Today I thought I would talk about something often overlooked on Halloween, when adults who love it suddenly remember it's a holiday for children, or adults who hate it realize it's time to turn the porch light off so they don't have to make a trip to the store. I find that often when a person doesn't like kids, they don't much like the horrifically wonderful day of Halloween all that much either.
Candy, An absolutely essential element to the celebration of when the dead walk the earth. From what I recall, it was usually a struggle to sort out the treats from the tricks at the end of the night. I'd have my neat little piles of daily-use candy (bubblegum, jolly ranchers, the things one always finds in a child's pocket) and then I'd have the little bits of change given by mis-guided penny ponies, that is...the pennies some adults seem to think small children would prefer over a sugar high. Finally, I'd have two more piles. The delicious (the smallest pile) bits I would devour as soon as possible...and the nasty candy.
The nasty candy. The stuff nobody, kid or adult enjoys, and yet invariably remains a major element in most buckets. Why is it that some people think black licorice is any kind of substitute for Reeses, or circus peanuts any kind of stand-in for butterscotch? This year, when October comes around, I entreat you all to do a bit more thinking when it comes to your treating. Remember that a kid only gets so many years to Trick-or-Treat, so it's very important they have something nice at the end of the night to show for it. Buy the good stuff. If you absolutely have to get bad candy too...set it aside for the teens with their pillowcases at midnight, and hardly any kind of costume to show for it.
I'll be hard-pressed to ever put any horror actress above Ingrid Pitt, but of all the icons, Barbara Steele is one of the most memorable. He had an incredibly distinct bone structure and...these eyebrows that could just kill a guy. What's more, she had presence. Presence that dominated the screen, no matter who she was with. Except Vincent Price...they were a good match onscreen. But I'm very biased towards Mister Price, as I'm sure most of you realize by now.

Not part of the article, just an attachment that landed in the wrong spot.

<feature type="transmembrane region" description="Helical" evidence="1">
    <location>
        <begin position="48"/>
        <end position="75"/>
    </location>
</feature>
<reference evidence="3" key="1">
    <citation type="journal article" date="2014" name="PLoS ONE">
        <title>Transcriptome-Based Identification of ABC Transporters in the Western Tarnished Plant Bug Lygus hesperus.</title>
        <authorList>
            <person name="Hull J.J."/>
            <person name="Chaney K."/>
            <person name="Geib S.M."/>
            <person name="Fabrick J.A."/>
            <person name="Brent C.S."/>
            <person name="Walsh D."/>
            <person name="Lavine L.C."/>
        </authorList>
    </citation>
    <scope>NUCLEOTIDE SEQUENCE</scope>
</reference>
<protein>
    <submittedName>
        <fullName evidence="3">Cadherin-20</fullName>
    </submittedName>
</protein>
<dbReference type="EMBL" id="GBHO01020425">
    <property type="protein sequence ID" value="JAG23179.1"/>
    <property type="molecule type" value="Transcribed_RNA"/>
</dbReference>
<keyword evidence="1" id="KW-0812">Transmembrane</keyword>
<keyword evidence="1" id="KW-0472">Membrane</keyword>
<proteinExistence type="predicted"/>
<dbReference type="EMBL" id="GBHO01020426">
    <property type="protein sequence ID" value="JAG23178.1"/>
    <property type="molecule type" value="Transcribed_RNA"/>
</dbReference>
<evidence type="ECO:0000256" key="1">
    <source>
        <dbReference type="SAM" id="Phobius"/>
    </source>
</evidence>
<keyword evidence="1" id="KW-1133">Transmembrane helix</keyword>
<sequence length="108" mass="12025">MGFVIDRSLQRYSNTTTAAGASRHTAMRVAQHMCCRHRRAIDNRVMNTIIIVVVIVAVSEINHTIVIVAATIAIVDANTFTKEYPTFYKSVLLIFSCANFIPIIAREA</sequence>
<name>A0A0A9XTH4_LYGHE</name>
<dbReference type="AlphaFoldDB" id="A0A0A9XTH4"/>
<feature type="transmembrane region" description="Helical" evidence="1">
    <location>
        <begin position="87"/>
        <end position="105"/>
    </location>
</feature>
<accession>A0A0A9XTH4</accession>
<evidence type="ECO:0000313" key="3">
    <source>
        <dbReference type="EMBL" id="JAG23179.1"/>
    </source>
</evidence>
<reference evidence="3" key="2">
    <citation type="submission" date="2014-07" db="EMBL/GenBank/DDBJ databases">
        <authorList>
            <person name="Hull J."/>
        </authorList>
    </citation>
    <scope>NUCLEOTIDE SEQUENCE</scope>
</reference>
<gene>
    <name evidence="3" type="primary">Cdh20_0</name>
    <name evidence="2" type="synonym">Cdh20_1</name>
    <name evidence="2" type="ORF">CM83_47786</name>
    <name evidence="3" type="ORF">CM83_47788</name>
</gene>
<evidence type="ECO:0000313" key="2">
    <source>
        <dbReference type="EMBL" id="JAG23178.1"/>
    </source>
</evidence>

When I first saw 'Black Sunday', I was struck dumb by just how gorgeous this woman was at the same time as being...very creepy. If I had to pick one woman to represent the Victorian ideal of beauty onscreen, I think Barbara would take the cake. Much like Anita Ekburg, Barbara was often dubbed over with other women's voices in her roles. I will go ahead and say I am not a fan of that particular device when I think an actress has a perfectly lovely voice, but what is even more amazing is that Barbara was still wonderful, despite the fact that she still didn't often get the chance to do her own talking.
Unfortunately, Barbara really didn't get a fair cut in a lot of movies. She also grew to resent being known as a scream queen, which is perfectly understandable. She was almost onscreen in a Corman film, but her scenes were cut. I haven't seen them, so I can't say for certain whether or not the decision was a good one...but it probably wasn't.
I'd like to end this short entry with a quote from Barbara herself, which might shed some light as to why she was so incredible in the few horror films she was in, and I think holds true for all great movies...scary or not: "Film is so porous, and to my mind, so oddly occult, that I think that film itself absorbs odd energies like a living skin." You're one in a million, Barbara Steele. One in a million.
One of my favorite artists, I don't think I'd be doing the world justice if I didn't bring him up at some point. So here you go, a favorite piece of mine by the great Zdzislaw Beksinski. Don't ask me to sound his name out, it can't be done.
That song...for me as an impressionable child...freaked me out. It wasn't the actual part about rotting, or leaking coffins, or dying....it was the worms. The bugs. I don't have an innate fear of insects and their ilk, but I can't help but get a little bit of a shiver when I think about being swarmed by/filled with creepy crawlies. So, in honor of their post as really freaking horrible little monsters...the trailers presented today are all about bugs and arachnids. ENJOY....